Saturday, July 18, 2015

The Girls of Atomic City: The Untold Story of the Women Who Helped Win WWII by Denise Kiernan


I love anything WWII, so when I saw this, I knew I needed to read it.  I had NO idea this secret city ever existed or any of the history behind the making of the atomic bomb.  I was fascinated with the material in this book - the secrecy, some of the things that happened - like people being cheated out of their land basically and human testing!!!  But, I thought the delivery needed some work.  If you aren't a fan of WWII, it certainly isn't written in a way to hold your attention.  I saw one review that said, "The subject was good, the writing okay but the organization was poor."  I totally agree.  It was hard to get attached or follow any of the women's individual stories.  But again, if you like WWII, it is super interesting.  Just not necessarily delivered well.

Summary from
The incredible story of the young women of Oak Ridge, Tennessee, who unwittingly played a crucial role in one of the most significant moments in U.S. history.

The Tennessee town of Oak Ridge was created from scratch in 1942. One of the Manhattan Project’s secret cities, it didn’t appear on any maps until 1949, and yet at the height of World War II it was using more electricity than New York City and was home to more than 75,000 people, many of them young women recruited from small towns across the South. Their jobs were shrouded in mystery, but they were buoyed by a sense of shared purpose, close friendships—and a surplus of handsome scientists and Army men!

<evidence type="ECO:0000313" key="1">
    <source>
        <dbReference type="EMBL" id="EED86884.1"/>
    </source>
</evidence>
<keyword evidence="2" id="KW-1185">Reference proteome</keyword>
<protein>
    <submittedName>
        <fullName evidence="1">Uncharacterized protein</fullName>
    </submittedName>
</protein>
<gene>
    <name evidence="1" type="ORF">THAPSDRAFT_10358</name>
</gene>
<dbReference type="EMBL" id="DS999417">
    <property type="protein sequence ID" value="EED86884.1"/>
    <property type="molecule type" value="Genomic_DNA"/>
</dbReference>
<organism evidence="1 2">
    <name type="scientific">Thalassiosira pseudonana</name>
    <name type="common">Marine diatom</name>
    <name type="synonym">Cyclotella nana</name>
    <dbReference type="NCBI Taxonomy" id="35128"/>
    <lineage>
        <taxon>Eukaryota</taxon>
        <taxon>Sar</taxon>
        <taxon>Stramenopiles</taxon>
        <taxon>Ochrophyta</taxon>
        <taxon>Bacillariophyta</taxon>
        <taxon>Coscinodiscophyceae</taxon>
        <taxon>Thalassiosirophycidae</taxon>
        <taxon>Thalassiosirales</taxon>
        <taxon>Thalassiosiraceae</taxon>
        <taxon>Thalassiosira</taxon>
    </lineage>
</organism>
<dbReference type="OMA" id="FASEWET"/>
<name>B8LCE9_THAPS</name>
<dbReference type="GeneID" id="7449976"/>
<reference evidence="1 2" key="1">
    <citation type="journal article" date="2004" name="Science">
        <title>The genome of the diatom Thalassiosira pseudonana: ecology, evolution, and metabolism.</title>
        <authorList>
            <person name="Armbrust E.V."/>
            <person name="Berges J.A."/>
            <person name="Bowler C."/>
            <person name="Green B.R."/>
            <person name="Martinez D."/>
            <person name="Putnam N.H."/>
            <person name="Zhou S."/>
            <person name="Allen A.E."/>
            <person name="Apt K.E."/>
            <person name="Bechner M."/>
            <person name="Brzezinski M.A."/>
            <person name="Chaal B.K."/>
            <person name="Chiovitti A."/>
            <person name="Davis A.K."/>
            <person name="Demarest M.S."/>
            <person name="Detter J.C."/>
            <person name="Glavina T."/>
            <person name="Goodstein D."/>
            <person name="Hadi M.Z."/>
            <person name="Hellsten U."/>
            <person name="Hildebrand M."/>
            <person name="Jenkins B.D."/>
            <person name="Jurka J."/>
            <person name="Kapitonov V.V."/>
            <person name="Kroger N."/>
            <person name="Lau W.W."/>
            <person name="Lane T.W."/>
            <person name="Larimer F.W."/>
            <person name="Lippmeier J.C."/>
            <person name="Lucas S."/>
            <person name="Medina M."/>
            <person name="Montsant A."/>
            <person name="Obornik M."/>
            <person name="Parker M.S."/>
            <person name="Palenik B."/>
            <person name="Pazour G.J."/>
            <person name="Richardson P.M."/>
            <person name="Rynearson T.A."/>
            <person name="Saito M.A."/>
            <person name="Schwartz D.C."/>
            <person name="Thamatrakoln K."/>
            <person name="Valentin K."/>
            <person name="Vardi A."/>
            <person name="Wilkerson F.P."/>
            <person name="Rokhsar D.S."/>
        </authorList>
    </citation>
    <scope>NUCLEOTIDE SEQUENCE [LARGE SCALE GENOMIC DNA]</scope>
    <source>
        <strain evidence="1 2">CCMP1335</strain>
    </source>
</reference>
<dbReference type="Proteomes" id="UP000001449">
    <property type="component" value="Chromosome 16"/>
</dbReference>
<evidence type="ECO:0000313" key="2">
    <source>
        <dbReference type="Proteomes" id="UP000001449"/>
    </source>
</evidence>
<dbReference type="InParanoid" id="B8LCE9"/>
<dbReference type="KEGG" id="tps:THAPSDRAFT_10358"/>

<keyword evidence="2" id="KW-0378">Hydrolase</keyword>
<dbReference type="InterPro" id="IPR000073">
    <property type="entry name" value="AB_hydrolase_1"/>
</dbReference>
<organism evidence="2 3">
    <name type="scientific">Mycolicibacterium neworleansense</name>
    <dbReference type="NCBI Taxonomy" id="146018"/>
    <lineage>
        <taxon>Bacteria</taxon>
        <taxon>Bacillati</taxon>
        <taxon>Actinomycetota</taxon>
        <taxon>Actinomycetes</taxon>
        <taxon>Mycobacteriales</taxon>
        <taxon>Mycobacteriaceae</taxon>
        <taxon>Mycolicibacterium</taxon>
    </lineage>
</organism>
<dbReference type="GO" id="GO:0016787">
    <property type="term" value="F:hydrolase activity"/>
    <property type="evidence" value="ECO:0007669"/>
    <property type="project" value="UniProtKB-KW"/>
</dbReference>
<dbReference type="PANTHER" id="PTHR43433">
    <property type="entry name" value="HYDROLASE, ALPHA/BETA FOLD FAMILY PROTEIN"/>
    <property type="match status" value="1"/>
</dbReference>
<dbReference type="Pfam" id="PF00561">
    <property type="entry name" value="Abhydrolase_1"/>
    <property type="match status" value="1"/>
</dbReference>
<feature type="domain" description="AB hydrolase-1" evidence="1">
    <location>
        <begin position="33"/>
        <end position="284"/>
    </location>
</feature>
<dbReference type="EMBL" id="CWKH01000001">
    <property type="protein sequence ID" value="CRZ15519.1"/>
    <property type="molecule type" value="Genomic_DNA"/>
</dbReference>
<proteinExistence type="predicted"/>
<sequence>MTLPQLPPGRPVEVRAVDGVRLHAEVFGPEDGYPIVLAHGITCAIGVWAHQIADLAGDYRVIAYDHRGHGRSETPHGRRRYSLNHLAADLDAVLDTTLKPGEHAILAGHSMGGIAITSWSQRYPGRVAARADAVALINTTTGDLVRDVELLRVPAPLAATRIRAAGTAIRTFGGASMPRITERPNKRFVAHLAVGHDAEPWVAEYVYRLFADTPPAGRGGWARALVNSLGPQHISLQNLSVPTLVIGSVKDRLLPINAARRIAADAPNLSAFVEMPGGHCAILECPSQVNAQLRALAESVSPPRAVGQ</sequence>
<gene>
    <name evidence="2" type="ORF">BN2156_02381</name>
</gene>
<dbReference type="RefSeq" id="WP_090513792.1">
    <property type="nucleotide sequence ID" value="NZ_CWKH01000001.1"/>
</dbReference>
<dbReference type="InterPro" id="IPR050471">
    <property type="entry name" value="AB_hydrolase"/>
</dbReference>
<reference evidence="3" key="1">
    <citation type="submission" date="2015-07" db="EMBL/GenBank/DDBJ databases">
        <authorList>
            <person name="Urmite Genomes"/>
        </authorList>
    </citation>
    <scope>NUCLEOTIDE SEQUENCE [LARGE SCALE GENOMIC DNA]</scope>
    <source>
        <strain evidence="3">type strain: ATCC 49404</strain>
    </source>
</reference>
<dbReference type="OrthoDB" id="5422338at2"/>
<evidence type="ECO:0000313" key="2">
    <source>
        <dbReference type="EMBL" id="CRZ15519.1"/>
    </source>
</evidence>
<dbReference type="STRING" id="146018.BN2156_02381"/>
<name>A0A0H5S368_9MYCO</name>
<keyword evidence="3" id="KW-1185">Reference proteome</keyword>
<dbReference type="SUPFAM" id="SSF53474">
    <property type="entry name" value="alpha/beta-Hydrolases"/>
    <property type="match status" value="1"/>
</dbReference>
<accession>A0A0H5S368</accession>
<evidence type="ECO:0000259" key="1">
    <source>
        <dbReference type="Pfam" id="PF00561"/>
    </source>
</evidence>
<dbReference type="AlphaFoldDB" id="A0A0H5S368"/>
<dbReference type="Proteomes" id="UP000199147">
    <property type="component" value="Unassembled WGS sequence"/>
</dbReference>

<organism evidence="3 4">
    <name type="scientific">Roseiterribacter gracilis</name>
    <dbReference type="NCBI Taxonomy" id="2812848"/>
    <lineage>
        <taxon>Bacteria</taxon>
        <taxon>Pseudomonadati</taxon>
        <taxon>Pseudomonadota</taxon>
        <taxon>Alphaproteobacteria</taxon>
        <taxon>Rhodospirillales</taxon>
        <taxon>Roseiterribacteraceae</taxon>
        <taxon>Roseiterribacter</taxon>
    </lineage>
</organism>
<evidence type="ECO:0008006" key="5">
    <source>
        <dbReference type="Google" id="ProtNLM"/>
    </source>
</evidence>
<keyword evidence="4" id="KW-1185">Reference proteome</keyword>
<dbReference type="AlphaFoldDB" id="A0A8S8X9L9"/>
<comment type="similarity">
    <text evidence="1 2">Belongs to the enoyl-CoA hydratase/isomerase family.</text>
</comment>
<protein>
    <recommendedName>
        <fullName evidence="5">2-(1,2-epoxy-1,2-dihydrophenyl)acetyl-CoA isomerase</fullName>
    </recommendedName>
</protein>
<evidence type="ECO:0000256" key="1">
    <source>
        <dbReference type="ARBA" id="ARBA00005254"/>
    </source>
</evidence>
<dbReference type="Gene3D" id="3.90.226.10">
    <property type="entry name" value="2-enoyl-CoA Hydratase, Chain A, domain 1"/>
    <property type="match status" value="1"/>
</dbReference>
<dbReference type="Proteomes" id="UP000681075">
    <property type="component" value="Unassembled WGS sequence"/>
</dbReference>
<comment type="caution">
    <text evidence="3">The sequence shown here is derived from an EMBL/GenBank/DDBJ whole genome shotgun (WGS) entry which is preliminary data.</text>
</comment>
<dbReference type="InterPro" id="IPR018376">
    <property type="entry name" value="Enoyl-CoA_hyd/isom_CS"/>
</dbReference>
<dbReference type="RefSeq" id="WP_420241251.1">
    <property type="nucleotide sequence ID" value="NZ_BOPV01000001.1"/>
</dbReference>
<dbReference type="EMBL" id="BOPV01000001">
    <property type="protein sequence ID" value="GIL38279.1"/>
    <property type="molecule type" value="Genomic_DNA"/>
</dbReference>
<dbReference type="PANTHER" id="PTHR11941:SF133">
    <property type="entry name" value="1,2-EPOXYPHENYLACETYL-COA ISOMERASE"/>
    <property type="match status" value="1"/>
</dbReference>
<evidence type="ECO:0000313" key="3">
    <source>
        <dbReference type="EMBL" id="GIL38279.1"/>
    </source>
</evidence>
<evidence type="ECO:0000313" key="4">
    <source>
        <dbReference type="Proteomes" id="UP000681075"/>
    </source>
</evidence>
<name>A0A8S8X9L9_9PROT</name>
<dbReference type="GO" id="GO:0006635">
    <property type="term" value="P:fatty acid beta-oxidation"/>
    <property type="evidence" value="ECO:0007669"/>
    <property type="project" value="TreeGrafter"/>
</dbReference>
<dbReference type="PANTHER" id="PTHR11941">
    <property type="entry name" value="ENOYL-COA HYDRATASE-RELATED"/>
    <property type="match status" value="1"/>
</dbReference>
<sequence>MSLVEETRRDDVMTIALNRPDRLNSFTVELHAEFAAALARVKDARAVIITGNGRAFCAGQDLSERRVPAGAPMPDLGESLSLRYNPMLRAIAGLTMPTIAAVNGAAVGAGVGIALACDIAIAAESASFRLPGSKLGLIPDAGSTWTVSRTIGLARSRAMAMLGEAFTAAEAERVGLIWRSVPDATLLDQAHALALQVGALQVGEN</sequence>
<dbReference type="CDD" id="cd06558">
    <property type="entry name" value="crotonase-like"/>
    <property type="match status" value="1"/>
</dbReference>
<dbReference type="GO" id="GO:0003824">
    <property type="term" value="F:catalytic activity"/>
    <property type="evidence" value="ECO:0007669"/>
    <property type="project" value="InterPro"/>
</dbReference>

But against this vibrant wartime backdrop, a darker story was unfolding. The penalty for talking about their work—even the most innocuous details—was job loss and eviction. One woman was recruited to spy on her coworkers. They all knew something big was happening at Oak Ridge, but few could piece together the true nature of their work until the bomb "Little Boy" was dropped over Hiroshima, Japan, and the secret was out. The shocking revelation: the residents of Oak Ridge were enriching uranium for the atomic bomb.

Though the young women originally believed they would leave Oak Ridge after the war, many met husbands there, made lifelong friends, and still call the seventy-year-old town home. The reverberations from their work there—work they didn’t fully understand at the time—are still being felt today. In The Girls of Atomic City, Denise Kiernan traces the astonishing story of these unsung WWII workers through interviews with dozens of surviving women and other Oak Ridge residents. Like The Immortal Life of Henrietta Lacks, this is history and science made fresh and vibrant—a beautifully told, deeply researched story that unfolds in a suspenseful and exciting way.

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